Just in time for tax season: The Internal Revenue Service (IRS) is under fire again for failing to take the necessary steps needed to prevent security breaches targeting sensitive taxpayer information.
A new Government Accountability Office (GAO) report (PDF) says the IRS still has not addressed most security weaknesses previously highlighted in past audits by the watchdog agency.
The GAO has advised IRS commissioner Douglas Shulman to deploy an agencywide security program, and has provided the IRS with recommendations on how to correct the outstanding security weaknesses in the agency's network and systems infrastructure. The GAO's findings are based on an audit conducted between April 2008 and January 2009.
One big hole: The IRS still allows any user on its internal network to get IDs and passwords for mission-critical applications even if his job doesn't require it, leaving the door open for abuse, according to the GAO.
"Despite IRS' progress, information security control weaknesses continue to jeopardize the confidentiality, integrity, and availability of financial and sensitive taxpayer information. IRS did not consistently implement controls that were intended to prevent, limit, and detect unauthorized access to its systems and information," the report says.
Among the security woes documented in the GAO report: The IRS didn't always enforce strong passwords, and it didn't ensure that only authorized users access applications. The agency also did not consistently encrypt some sensitive data, nor did it "effectively" monitor changes on its mainframe or protect is computer resources "physically."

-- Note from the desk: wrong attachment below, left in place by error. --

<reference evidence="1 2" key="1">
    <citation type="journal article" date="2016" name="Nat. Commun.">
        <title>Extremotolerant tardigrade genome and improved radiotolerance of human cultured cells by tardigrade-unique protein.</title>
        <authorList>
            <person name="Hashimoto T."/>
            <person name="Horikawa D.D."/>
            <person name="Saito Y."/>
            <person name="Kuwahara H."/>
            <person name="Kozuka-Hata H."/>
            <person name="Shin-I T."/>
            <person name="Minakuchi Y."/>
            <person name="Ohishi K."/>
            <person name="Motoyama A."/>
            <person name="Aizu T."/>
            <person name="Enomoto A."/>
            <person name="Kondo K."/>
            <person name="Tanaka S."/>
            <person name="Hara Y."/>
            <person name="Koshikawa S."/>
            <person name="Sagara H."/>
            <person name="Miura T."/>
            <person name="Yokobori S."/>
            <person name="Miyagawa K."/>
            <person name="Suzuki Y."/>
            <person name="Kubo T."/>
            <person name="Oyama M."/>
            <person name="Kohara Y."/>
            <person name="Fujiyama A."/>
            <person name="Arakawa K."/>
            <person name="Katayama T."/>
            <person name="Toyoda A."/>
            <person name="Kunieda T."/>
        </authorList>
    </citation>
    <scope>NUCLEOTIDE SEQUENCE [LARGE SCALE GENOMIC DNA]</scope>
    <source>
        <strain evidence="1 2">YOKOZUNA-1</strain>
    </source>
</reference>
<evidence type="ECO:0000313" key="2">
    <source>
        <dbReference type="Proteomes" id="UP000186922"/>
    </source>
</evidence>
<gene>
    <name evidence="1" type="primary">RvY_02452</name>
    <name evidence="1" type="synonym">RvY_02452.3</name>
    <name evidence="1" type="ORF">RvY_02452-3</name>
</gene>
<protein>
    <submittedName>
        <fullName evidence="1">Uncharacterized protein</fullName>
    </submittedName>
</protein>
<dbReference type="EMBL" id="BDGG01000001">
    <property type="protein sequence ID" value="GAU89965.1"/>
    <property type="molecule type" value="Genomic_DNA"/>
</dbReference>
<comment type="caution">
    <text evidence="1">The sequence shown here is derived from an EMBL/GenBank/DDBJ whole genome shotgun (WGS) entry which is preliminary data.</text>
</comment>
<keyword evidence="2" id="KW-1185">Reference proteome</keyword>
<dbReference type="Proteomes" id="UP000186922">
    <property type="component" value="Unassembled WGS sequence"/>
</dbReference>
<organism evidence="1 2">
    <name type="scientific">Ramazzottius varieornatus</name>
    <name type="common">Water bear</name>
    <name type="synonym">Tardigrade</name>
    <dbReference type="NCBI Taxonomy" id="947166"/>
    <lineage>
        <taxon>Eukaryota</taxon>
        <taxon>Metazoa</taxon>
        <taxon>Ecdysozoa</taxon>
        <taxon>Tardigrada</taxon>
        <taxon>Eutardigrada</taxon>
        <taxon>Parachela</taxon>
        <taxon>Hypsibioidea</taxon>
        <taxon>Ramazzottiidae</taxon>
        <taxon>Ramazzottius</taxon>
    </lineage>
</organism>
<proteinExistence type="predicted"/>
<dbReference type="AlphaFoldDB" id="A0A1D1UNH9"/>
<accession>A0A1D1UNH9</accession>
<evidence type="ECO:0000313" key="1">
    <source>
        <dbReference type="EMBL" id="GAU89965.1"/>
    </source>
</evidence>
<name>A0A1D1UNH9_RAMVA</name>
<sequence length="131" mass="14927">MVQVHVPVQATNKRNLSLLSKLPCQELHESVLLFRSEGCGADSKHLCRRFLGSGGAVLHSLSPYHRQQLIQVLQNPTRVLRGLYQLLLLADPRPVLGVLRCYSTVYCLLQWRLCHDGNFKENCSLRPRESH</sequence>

The IRS still transmits data unencrypted from its financial accounting system, for instance, according to the GAO.
The GAO says the main reason the IRS still hasn't corrected these security weaknesses is that it has not yet implemented an agencywide security program. "Specifically, IRS did not annually review risk assessments for certain systems, comprehensively test for certain controls, or always validate the effectiveness of remedial actions," the GAO report says. "Until these weaknesses are corrected, the agency remains particularly vulnerable to insider threats, and IRS is at increased risk of unauthorized access to and disclosure, modification, or destruction of financial and taxpayer information, as well as inadvertent or deliberate disruption of system."
Some good news, however, did emerge from the GAO report: The IRS has fixed 49 of 115 problems cited by the GAO in previous audits, including implementing controls for unauthenticated network access and user IDs on the mainframe, encrypting sensitive data that travels over its network, improving vulnerability patching, and updating its contingency plans.
According to the GAO, the IRS' Shulman said the IRS is committed to locking down security on its systems and will create an action plan to address each of the GAO's recommendations.
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